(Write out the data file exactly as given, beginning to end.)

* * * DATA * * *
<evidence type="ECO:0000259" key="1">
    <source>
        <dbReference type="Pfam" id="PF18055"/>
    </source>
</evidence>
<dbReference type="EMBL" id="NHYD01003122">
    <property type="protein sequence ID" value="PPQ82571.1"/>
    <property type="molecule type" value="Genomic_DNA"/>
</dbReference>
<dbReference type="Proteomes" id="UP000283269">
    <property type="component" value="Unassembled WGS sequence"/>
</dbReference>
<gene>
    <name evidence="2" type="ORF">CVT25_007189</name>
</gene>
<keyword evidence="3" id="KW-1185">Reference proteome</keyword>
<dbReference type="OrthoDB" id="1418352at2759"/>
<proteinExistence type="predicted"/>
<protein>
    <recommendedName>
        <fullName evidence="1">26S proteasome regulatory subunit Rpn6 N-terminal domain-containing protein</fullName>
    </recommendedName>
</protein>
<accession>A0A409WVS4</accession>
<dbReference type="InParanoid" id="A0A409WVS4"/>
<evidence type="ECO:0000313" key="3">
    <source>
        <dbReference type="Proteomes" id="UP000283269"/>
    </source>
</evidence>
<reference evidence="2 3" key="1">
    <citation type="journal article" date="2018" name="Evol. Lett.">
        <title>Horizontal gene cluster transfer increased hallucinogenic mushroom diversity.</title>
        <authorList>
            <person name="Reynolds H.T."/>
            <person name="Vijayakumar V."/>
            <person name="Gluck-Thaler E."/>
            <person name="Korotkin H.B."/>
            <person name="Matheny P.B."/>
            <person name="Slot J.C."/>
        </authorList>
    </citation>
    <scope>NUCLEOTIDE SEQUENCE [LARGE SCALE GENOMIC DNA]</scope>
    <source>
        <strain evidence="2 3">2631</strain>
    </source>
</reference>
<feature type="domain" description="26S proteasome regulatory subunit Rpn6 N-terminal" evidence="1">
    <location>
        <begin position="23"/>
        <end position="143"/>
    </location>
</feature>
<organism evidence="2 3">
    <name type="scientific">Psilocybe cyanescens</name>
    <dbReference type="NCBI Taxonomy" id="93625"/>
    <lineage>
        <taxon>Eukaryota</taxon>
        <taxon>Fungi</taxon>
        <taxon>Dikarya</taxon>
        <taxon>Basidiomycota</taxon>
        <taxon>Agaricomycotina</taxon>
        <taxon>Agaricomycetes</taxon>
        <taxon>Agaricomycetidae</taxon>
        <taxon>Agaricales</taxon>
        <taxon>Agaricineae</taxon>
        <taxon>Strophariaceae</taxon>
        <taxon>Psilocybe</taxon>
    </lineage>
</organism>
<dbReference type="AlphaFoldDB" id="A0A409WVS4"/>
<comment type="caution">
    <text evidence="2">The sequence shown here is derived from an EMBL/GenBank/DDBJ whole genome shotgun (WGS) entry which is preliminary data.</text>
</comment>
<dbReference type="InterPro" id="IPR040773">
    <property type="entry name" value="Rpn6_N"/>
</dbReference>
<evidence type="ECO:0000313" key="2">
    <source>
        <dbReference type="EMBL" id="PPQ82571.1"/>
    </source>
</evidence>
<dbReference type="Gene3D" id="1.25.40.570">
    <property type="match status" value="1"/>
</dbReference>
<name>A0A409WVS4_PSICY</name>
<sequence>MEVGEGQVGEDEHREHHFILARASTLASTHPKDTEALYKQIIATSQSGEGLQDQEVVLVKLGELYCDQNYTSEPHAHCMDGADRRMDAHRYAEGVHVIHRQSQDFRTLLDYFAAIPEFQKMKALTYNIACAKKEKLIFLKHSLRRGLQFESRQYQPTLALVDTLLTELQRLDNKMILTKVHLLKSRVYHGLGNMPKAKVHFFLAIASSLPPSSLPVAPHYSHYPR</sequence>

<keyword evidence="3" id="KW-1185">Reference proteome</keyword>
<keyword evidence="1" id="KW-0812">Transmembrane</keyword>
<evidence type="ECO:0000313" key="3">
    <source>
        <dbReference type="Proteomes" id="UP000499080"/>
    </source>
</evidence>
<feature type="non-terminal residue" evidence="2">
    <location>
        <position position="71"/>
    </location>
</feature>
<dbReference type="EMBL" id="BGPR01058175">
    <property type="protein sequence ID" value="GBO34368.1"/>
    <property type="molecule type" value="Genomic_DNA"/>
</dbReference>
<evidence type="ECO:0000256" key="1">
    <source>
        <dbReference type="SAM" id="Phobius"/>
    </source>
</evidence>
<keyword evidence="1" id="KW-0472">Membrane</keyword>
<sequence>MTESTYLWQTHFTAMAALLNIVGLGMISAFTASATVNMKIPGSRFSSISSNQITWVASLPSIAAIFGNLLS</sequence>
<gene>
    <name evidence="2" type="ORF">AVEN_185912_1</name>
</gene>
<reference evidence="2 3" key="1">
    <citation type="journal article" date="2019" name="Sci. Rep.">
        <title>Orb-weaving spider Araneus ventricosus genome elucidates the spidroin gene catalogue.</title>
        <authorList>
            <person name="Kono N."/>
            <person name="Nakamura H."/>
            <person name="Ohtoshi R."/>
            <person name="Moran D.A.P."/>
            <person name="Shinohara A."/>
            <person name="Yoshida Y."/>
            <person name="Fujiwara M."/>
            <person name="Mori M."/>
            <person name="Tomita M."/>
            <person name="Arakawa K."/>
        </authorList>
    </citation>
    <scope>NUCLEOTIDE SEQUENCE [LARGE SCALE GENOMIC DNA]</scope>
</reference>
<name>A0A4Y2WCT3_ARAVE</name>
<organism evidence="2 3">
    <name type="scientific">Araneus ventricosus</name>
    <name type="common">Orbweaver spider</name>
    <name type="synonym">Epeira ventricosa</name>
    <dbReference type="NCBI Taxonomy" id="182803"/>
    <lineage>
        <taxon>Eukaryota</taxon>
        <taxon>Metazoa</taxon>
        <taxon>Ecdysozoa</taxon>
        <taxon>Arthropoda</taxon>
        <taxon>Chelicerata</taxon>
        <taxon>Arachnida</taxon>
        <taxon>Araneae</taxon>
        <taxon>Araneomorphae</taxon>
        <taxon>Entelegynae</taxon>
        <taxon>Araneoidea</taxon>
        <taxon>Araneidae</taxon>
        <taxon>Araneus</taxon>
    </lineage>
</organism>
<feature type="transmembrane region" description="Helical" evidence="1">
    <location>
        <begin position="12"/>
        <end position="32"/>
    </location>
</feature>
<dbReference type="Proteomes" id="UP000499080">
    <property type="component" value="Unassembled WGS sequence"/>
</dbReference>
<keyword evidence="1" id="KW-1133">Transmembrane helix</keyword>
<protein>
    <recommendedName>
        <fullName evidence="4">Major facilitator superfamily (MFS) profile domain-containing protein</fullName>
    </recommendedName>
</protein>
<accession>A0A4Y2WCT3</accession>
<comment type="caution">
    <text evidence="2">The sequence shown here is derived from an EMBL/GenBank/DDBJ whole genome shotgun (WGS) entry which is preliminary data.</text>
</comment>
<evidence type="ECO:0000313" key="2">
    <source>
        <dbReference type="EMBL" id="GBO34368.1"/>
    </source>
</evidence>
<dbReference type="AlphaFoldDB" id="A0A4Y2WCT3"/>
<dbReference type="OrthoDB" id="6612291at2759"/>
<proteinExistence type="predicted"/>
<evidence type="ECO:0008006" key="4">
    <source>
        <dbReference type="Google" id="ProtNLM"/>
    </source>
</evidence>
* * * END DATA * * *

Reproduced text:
<evidence type="ECO:0000259" key="1">
    <source>
        <dbReference type="Pfam" id="PF18055"/>
    </source>
</evidence>
<dbReference type="EMBL" id="NHYD01003122">
    <property type="protein sequence ID" value="PPQ82571.1"/>
    <property type="molecule type" value="Genomic_DNA"/>
</dbReference>
<dbReference type="Proteomes" id="UP000283269">
    <property type="component" value="Unassembled WGS sequence"/>
</dbReference>
<gene>
    <name evidence="2" type="ORF">CVT25_007189</name>
</gene>
<keyword evidence="3" id="KW-1185">Reference proteome</keyword>
<dbReference type="OrthoDB" id="1418352at2759"/>
<proteinExistence type="predicted"/>
<protein>
    <recommendedName>
        <fullName evidence="1">26S proteasome regulatory subunit Rpn6 N-terminal domain-containing protein</fullName>
    </recommendedName>
</protein>
<accession>A0A409WVS4</accession>
<dbReference type="InParanoid" id="A0A409WVS4"/>
<evidence type="ECO:0000313" key="3">
    <source>
        <dbReference type="Proteomes" id="UP000283269"/>
    </source>
</evidence>
<reference evidence="2 3" key="1">
    <citation type="journal article" date="2018" name="Evol. Lett.">
        <title>Horizontal gene cluster transfer increased hallucinogenic mushroom diversity.</title>
        <authorList>
            <person name="Reynolds H.T."/>
            <person name="Vijayakumar V."/>
            <person name="Gluck-Thaler E."/>
            <person name="Korotkin H.B."/>
            <person name="Matheny P.B."/>
            <person name="Slot J.C."/>
        </authorList>
    </citation>
    <scope>NUCLEOTIDE SEQUENCE [LARGE SCALE GENOMIC DNA]</scope>
    <source>
        <strain evidence="2 3">2631</strain>
    </source>
</reference>
<feature type="domain" description="26S proteasome regulatory subunit Rpn6 N-terminal" evidence="1">
    <location>
        <begin position="23"/>
        <end position="143"/>
    </location>
</feature>
<organism evidence="2 3">
    <name type="scientific">Psilocybe cyanescens</name>
    <dbReference type="NCBI Taxonomy" id="93625"/>
    <lineage>
        <taxon>Eukaryota</taxon>
        <taxon>Fungi</taxon>
        <taxon>Dikarya</taxon>
        <taxon>Basidiomycota</taxon>
        <taxon>Agaricomycotina</taxon>
        <taxon>Agaricomycetes</taxon>
        <taxon>Agaricomycetidae</taxon>
        <taxon>Agaricales</taxon>
        <taxon>Agaricineae</taxon>
        <taxon>Strophariaceae</taxon>
        <taxon>Psilocybe</taxon>
    </lineage>
</organism>
<dbReference type="AlphaFoldDB" id="A0A409WVS4"/>
<comment type="caution">
    <text evidence="2">The sequence shown here is derived from an EMBL/GenBank/DDBJ whole genome shotgun (WGS) entry which is preliminary data.</text>
</comment>
<dbReference type="InterPro" id="IPR040773">
    <property type="entry name" value="Rpn6_N"/>
</dbReference>
<evidence type="ECO:0000313" key="2">
    <source>
        <dbReference type="EMBL" id="PPQ82571.1"/>
    </source>
</evidence>
<dbReference type="Gene3D" id="1.25.40.570">
    <property type="match status" value="1"/>
</dbReference>
<name>A0A409WVS4_PSICY</name>
<sequence>MEVGEGQVGEDEHREHHFILARASTLASTHPKDTEALYKQIIATSQSGEGLQDQEVVLVKLGELYCDQNYTSEPHAHCMDGADRRMDAHRYAEGVHVIHRQSQDFRTLLDYFAAIPEFQKMKALTYNIACAKKEKLIFLKHSLRRGLQFESRQYQPTLALVDTLLTELQRLDNKMILTKVHLLKSRVYHGLGNMPKAKVHFFLAIASSLPPSSLPVAPHYSHYPR</sequence>

<keyword evidence="3" id="KW-1185">Reference proteome</keyword>
<keyword evidence="1" id="KW-0812">Transmembrane</keyword>
<evidence type="ECO:0000313" key="3">
    <source>
        <dbReference type="Proteomes" id="UP000499080"/>
    </source>
</evidence>
<feature type="non-terminal residue" evidence="2">
    <location>
        <position position="71"/>
    </location>
</feature>
<dbReference type="EMBL" id="BGPR01058175">
    <property type="protein sequence ID" value="GBO34368.1"/>
    <property type="molecule type" value="Genomic_DNA"/>
</dbReference>
<evidence type="ECO:0000256" key="1">
    <source>
        <dbReference type="SAM" id="Phobius"/>
    </source>
</evidence>
<keyword evidence="1" id="KW-0472">Membrane</keyword>
<sequence>MTESTYLWQTHFTAMAALLNIVGLGMISAFTASATVNMKIPGSRFSSISSNQITWVASLPSIAAIFGNLLS</sequence>
<gene>
    <name evidence="2" type="ORF">AVEN_185912_1</name>
</gene>
<reference evidence="2 3" key="1">
    <citation type="journal article" date="2019" name="Sci. Rep.">
        <title>Orb-weaving spider Araneus ventricosus genome elucidates the spidroin gene catalogue.</title>
        <authorList>
            <person name="Kono N."/>
            <person name="Nakamura H."/>
            <person name="Ohtoshi R."/>
            <person name="Moran D.A.P."/>
            <person name="Shinohara A."/>
            <person name="Yoshida Y."/>
            <person name="Fujiwara M."/>
            <person name="Mori M."/>
            <person name="Tomita M."/>
            <person name="Arakawa K."/>
        </authorList>
    </citation>
    <scope>NUCLEOTIDE SEQUENCE [LARGE SCALE GENOMIC DNA]</scope>
</reference>
<name>A0A4Y2WCT3_ARAVE</name>
<organism evidence="2 3">
    <name type="scientific">Araneus ventricosus</name>
    <name type="common">Orbweaver spider</name>
    <name type="synonym">Epeira ventricosa</name>
    <dbReference type="NCBI Taxonomy" id="182803"/>
    <lineage>
        <taxon>Eukaryota</taxon>
        <taxon>Metazoa</taxon>
        <taxon>Ecdysozoa</taxon>
        <taxon>Arthropoda</taxon>
        <taxon>Chelicerata</taxon>
        <taxon>Arachnida</taxon>
        <taxon>Araneae</taxon>
        <taxon>Araneomorphae</taxon>
        <taxon>Entelegynae</taxon>
        <taxon>Araneoidea</taxon>
        <taxon>Araneidae</taxon>
        <taxon>Araneus</taxon>
    </lineage>
</organism>
<feature type="transmembrane region" description="Helical" evidence="1">
    <location>
        <begin position="12"/>
        <end position="32"/>
    </location>
</feature>
<dbReference type="Proteomes" id="UP000499080">
    <property type="component" value="Unassembled WGS sequence"/>
</dbReference>
<keyword evidence="1" id="KW-1133">Transmembrane helix</keyword>
<protein>
    <recommendedName>
        <fullName evidence="4">Major facilitator superfamily (MFS) profile domain-containing protein</fullName>
    </recommendedName>
</protein>
<accession>A0A4Y2WCT3</accession>
<comment type="caution">
    <text evidence="2">The sequence shown here is derived from an EMBL/GenBank/DDBJ whole genome shotgun (WGS) entry which is preliminary data.</text>
</comment>
<evidence type="ECO:0000313" key="2">
    <source>
        <dbReference type="EMBL" id="GBO34368.1"/>
    </source>
</evidence>
<dbReference type="AlphaFoldDB" id="A0A4Y2WCT3"/>
<dbReference type="OrthoDB" id="6612291at2759"/>
<proteinExistence type="predicted"/>
<evidence type="ECO:0008006" key="4">
    <source>
        <dbReference type="Google" id="ProtNLM"/>
    </source>
</evidence>